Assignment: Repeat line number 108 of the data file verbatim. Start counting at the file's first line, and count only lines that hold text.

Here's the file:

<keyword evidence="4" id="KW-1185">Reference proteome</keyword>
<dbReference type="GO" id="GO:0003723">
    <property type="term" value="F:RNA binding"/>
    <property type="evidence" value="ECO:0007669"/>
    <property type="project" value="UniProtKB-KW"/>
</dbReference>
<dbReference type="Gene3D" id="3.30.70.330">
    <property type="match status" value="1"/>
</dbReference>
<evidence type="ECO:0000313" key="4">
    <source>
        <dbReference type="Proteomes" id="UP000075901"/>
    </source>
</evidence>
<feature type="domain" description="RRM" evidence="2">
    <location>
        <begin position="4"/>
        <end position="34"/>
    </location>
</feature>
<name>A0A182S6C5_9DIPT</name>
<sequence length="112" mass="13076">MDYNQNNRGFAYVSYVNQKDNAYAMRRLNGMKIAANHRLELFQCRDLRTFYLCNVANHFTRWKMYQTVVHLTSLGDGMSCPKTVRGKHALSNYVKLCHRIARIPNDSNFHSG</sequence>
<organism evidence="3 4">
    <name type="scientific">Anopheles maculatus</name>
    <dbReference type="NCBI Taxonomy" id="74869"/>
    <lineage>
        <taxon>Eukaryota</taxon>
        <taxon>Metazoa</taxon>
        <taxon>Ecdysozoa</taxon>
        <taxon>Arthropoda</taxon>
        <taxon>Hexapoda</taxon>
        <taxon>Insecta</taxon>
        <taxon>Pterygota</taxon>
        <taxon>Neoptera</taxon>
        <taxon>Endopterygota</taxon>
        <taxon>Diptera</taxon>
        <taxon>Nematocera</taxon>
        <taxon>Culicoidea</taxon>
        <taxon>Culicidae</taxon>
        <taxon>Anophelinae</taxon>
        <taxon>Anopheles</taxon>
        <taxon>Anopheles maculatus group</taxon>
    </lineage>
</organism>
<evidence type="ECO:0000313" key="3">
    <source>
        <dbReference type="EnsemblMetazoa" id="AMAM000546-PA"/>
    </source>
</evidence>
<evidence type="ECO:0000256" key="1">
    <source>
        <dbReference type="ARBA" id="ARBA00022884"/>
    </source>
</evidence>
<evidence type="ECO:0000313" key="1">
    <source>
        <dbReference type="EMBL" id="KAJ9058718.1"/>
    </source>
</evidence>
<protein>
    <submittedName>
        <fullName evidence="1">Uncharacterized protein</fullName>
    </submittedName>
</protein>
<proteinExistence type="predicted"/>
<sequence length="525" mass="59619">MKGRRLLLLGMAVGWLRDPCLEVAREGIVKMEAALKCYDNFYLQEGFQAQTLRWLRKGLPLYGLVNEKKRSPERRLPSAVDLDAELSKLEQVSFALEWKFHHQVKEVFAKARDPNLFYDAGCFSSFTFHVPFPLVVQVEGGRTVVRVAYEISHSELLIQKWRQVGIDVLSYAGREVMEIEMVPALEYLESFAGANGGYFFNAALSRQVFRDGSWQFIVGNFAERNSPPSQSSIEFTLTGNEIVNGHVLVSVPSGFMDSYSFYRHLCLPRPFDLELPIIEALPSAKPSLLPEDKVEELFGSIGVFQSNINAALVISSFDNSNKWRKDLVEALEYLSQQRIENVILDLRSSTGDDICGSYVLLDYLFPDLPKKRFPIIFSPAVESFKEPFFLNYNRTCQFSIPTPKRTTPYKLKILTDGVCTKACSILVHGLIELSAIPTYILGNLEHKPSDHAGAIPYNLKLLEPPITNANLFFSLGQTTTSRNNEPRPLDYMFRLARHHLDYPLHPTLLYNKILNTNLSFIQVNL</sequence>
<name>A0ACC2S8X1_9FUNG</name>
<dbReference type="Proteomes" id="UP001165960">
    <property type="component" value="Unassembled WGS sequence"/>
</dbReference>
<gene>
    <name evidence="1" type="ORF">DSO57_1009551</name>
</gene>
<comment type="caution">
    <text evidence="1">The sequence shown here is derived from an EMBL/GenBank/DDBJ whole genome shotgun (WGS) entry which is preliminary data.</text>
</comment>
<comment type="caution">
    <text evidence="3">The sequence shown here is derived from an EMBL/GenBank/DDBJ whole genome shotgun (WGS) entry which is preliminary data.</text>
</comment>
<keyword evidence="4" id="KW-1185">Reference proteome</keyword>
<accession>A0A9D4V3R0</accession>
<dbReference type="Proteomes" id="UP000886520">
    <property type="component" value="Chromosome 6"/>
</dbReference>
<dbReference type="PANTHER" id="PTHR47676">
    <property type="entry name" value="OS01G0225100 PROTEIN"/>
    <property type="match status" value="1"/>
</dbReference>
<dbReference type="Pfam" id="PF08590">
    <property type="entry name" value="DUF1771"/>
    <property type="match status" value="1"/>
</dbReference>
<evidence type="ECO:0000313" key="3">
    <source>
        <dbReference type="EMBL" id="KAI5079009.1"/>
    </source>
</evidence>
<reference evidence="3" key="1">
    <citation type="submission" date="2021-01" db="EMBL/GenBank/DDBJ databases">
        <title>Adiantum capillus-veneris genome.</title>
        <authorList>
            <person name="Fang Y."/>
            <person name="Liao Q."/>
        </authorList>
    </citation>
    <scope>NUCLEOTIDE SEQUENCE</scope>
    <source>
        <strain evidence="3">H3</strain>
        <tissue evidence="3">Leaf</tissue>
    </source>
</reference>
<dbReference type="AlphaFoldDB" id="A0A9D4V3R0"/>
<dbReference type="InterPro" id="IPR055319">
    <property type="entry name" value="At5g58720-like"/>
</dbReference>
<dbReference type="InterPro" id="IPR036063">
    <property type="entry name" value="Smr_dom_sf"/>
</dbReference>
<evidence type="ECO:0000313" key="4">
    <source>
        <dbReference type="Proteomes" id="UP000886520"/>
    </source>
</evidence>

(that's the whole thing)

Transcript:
        <strain evidence="3">H3</strain>